1. Your green mug—dark concentric circles of dried coffee, like tree rings, marking the hours since you set it down.
2. A pre-recorded message from your dentist: "This is a courtesy call to remind Arthur Manning of his appointment on Tuesday, April 12th at 10:00."
3. Your oblong bill-fold, containing forty-seven dollars, an American Express card, a small note to "pick up tickets," and a snapshot of Mother, age 41, holding me, the moon-faced baby you'd given up hoping for.
4. In the laundry bin, your blue-and-white striped pajamas and the work shirt and khakis you wore to rototill the heavy spring soil. (I lift this bundle and pull it close, inhaling for the last time the contradictory mingling of Ivory Soap and dirt.)
5. Tacked to the refrigerator, a note in your thin, unsteady scrawl:
- till garden
- call Addy
- return library books
6. Sheets, a bath towel, and a washcloth, tangled and motionless in the dryer's cold drum.
7. The cats on the back porch, half-crazed with hunger, their bowls crusted with flecks of meat, their water slick with pollen.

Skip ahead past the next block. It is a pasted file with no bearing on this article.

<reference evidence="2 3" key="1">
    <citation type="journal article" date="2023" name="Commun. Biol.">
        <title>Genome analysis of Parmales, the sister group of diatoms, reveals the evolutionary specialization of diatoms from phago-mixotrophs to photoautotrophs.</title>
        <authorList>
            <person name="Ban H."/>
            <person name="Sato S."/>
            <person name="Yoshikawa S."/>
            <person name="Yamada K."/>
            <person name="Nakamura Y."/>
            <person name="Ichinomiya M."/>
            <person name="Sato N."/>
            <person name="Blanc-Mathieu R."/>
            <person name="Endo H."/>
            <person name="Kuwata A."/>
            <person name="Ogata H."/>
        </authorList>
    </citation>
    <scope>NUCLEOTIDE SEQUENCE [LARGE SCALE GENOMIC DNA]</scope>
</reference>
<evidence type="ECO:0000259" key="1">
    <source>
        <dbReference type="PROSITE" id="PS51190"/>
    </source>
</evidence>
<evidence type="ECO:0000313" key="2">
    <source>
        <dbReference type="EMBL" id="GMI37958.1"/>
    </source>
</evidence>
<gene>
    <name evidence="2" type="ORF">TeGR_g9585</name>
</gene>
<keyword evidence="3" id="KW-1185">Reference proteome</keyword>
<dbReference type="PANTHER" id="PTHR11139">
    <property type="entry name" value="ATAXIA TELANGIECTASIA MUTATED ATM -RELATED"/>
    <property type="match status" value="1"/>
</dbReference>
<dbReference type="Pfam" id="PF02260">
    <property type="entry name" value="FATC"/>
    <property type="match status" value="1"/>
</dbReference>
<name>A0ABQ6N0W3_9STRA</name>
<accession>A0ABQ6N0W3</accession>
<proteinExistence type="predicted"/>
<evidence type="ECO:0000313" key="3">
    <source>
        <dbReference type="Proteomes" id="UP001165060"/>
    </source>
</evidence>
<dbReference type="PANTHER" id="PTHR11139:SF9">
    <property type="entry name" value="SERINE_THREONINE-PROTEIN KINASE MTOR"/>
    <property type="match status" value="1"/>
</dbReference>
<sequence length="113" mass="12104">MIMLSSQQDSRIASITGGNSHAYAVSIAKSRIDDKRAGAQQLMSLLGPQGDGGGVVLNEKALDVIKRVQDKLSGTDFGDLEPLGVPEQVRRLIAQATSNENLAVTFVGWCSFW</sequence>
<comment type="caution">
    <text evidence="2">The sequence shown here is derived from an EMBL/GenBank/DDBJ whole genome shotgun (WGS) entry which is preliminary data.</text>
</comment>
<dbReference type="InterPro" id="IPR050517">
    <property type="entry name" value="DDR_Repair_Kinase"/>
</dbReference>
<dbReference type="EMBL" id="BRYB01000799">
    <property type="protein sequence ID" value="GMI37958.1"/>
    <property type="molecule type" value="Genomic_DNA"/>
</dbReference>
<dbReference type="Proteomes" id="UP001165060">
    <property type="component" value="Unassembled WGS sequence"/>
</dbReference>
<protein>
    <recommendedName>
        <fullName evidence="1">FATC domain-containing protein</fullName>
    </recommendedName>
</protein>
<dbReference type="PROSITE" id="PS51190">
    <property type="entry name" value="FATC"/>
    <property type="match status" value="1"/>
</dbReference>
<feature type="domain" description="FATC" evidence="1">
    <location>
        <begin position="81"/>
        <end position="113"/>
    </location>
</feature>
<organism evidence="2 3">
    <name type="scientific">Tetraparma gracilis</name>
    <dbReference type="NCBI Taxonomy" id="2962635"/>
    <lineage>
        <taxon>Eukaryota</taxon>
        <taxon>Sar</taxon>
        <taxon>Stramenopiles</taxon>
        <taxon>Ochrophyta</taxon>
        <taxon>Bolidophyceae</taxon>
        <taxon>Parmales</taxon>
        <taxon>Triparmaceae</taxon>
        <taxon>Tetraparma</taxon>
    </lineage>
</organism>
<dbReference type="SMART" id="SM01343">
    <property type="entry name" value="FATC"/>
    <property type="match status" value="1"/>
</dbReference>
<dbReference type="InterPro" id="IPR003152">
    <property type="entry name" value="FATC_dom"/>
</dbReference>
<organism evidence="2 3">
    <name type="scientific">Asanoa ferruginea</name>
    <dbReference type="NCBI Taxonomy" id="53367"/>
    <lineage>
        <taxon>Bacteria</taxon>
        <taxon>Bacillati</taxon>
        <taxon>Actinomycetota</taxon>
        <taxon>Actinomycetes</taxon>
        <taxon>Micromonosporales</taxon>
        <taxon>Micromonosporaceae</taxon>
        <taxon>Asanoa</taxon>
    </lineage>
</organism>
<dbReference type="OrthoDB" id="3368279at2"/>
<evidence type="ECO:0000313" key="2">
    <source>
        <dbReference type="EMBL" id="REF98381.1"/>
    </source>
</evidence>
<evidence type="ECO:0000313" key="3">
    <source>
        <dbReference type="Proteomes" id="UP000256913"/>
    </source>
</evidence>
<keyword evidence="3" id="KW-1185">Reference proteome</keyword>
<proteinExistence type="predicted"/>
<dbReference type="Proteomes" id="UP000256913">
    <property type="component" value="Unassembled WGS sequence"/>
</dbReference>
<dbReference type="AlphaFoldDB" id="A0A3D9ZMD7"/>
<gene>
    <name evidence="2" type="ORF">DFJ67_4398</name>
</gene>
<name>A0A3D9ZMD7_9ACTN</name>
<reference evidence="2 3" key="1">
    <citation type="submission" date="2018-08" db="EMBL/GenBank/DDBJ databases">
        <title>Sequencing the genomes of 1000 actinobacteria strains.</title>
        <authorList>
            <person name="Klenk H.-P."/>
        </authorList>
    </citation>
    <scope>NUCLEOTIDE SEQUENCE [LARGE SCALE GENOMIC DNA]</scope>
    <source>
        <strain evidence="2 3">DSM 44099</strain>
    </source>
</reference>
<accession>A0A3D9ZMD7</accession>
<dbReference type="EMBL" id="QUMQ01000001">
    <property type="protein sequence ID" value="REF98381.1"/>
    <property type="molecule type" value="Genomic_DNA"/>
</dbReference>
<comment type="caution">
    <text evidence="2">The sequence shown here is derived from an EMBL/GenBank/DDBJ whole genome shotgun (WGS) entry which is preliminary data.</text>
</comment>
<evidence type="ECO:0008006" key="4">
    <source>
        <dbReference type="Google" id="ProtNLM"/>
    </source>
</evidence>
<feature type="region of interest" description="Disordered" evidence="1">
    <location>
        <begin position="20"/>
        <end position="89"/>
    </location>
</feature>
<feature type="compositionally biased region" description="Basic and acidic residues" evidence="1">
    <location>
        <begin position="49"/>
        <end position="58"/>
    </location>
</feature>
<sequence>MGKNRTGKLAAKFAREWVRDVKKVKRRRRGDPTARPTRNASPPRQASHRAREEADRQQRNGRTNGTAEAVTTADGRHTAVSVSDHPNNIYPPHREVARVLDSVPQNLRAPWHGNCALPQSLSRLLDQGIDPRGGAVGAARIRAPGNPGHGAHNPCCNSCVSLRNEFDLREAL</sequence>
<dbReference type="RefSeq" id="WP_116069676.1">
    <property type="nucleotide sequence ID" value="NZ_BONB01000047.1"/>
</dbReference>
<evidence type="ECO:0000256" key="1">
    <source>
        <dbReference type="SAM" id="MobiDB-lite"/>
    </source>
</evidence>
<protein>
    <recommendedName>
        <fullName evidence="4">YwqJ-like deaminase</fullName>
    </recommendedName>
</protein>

8. On your desk, my Easter card, already signed and containing its crisp five dollar bill.
9. Also on your desk, two unpaid bills: the newspaper and the cost of last month's chemotherapy. (You would be the first to point out the injustice of charging someone for a failed service, but the insurance company will not agree. I write these final checks.)
10. The garden shed, its open door a blackened eye in the spring sunshine. Inside, I learn of a steno pad whose pale-green pages are covered in years of attempted poetry. (And so I also stumble upon the first of many unanswerable questions: Did you hide this effort from everyone, even mother when she was alive?)
11. In the dim light of the shed, drops of blood, a trail from the sudden nosebleed that sent you to the ER. I track them to the threshold, where they vanish in secrecy amongst the chaos of pine needles.
12. Nowhere to be found, our final conversation. "Stubborn as your damned mother," you'd barked. I'd blurted back a pedestrian "Takes one to know one," before slamming down the phone.
13. On my part, a desperate conviction that there must be some way to claw back to normalcy. I stand in your front hallway and hold my breath, aching for some resonant echo of you. But there is nothing. I close the door and pocket your key. I drive home, to my own life and failings, to the shadows and artifacts I will leave my own children.
BIO: Allison Freeman grew up in New England and now lives full-time in the American South, where she is a member of the North Carolina Writers’ Network and the Wood Holler Writers. Allison has published non-fiction in the past. Her first piece of published fiction, The Walking Dead Diaries, appeared on The Hairpin.